9. The climate on the island adapts to any plant needs, so you're safe there, VP! Your choices have me getting ready to hit the fridge or the pantry; mmm, I love 'em all! It would be wonderful to have a nice meal w/garlic bread & fresh asparagus (we could eat fresh fish for the main course, right off the shore!); then top it off with your pudding, or eat the rasperries all by's going to be a blast when we all get together on this island. What did she say the date we're leaving was, again...!??

  10. I like your allotment choices, especially the garlic. I like the flower, I like the foliage, but I LOVE the food. I like eating roasted garlic smeared on good bread. It's a good thing my husband also really like garlic. :-) I never got around doing the original 6-plant list.

  11. Hi,
    You know I thought about garlic. I love the flavor, and it is so good for you, too. Asparagus. I would love to try that, but my home garden is a bit small. That would be a dream plant to have,though. I make a salsd drssing with a simple vinagrette, and then sprinkled with finely chopped egg and parsley.

  12. Hi there VP, my island ship is out on an evening cruise around the Islands ;-)

    Ah… I can smell which island is yours as I’m sailing past ;-) Garlic, an excellent choice! You’ve got me on the asparagus and rasps too. Ah… don’t worry about temps as all plants will grow on your island. Forgetting the three choices instead of six I am guessing that food plants were way harder to pick – excuse the pun :-D

  13. MMMM! Raspberries and asparagus are two of my favourite foods (not together, unless cold asparagus with a raspberry vinagrette?) so I love your choices.

  14. I'm pitching my tent next to your's. I love, love, love all three of your choices.

  15. VP, this is a very fun whimsical,yet practical post! It gave me a good giggle this evening!

  16. Wonderful choices! Asparagus...mmm!

  17. VP, decisions, decisions.. well I did think about suggesting cannabis to help while away the hours or possibly Barley, hops and yeast,you can see where I am going with that! But in reality I would go with the Raspberries, Tomatoes (Gardners delight) and Basil. Probably not the best diet in the world but a very enjoyable one!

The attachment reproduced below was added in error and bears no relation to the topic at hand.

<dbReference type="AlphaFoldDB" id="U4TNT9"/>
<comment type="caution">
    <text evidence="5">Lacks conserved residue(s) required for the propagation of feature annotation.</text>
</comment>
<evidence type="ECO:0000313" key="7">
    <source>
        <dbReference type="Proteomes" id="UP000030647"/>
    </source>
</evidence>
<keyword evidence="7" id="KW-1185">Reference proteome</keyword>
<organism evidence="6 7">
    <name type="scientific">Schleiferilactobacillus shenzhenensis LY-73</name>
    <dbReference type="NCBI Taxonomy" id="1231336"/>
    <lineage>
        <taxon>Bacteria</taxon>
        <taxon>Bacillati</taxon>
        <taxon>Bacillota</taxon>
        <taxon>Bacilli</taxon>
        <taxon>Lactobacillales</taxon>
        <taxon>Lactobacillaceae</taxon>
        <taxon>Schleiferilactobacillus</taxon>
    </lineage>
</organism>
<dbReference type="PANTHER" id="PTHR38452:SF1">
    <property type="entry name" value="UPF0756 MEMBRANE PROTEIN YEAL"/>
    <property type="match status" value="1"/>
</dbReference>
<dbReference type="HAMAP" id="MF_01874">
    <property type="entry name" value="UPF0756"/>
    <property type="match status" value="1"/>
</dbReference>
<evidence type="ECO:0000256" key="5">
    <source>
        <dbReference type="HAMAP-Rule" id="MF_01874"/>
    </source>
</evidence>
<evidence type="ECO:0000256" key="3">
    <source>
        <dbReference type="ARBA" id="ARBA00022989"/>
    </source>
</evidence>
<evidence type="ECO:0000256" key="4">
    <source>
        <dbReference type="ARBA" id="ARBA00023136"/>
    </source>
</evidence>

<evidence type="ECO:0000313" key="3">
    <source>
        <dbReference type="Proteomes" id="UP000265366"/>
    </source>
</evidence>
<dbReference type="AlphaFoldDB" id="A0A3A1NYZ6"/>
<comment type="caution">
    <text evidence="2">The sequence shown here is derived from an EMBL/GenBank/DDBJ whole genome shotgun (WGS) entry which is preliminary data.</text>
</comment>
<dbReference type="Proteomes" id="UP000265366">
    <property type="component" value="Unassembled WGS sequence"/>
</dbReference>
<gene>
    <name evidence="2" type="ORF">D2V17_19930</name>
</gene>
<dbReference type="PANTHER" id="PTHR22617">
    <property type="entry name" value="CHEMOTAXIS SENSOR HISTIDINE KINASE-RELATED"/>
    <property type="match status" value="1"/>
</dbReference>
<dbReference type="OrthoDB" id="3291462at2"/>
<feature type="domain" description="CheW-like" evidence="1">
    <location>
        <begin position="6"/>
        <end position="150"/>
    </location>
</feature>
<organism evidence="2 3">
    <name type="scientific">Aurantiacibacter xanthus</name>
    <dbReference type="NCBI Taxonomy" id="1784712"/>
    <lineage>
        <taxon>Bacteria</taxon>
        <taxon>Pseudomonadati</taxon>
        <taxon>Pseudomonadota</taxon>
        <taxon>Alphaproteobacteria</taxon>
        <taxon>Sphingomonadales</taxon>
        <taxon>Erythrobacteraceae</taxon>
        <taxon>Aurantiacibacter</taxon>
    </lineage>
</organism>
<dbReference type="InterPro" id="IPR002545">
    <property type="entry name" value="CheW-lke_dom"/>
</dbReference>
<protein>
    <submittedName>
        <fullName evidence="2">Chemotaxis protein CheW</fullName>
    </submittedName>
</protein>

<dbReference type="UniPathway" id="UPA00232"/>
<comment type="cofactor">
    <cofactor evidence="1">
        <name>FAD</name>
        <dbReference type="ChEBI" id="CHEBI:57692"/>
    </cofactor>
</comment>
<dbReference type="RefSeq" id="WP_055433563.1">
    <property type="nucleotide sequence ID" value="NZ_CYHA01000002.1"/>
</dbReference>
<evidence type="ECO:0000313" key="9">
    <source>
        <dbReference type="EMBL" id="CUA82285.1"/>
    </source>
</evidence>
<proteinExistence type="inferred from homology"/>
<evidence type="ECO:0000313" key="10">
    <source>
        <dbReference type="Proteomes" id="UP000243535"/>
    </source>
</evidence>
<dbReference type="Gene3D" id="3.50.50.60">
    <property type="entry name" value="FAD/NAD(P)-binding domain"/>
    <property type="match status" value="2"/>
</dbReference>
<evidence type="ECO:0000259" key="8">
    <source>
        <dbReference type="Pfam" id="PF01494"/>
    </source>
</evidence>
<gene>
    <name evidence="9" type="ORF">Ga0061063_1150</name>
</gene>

18. Yummy choices, all of them, and good thinking too on the cooking front. We do need to be able to whip up something nice in about half an hour flat. ;-)

    BTW my WV is boymet, hmmmmmm, does the pc know about my water feature?

  19. Hi everyone - glad you enjoyed this and are currently feasting on my suggested fare :)

    Most of you have posted your own version and I've visited you already to see the goodies you're bringing along with you. I think we're going to have a fun time on our desert island!

    The rest of you I'll visit after the weekend - in the meantime I have a spa appointment to keep with the girls - byeeee!

  20. Leave it to you, VP, to come up with a different twist on this challenge! It's been interesting to see all the choices--though I'm not even halfway through all of them:) The garlic would certainly make anything found on the island a little tastier, but I could live on asparagus and raspberries! Excellent choices.

  21. Some excellent choices there VP. I am sure that in the true spirit of allotmenteering that you would share your harvest with your island companions :)

  22. Hi Rose and Anna - thanks for stopping by and I'll head on over and look at what you have to say on the subject...


Your essential reads

Jack Go To Bed At Noon

Salad Days: Mastering Lettuce

Testing Times: Tomatoes

Chelsea Fringe 2014: Shows of Hands - Episode I

Things in unusual places #26: Rubber Ducks

The Resilient Garden

#mygardenrightnow: heading into summer with the Chelsea Fringe

Merry Christmas!

Introducing the #mygardenrightnow project

That blue flower: A spring spotter's guide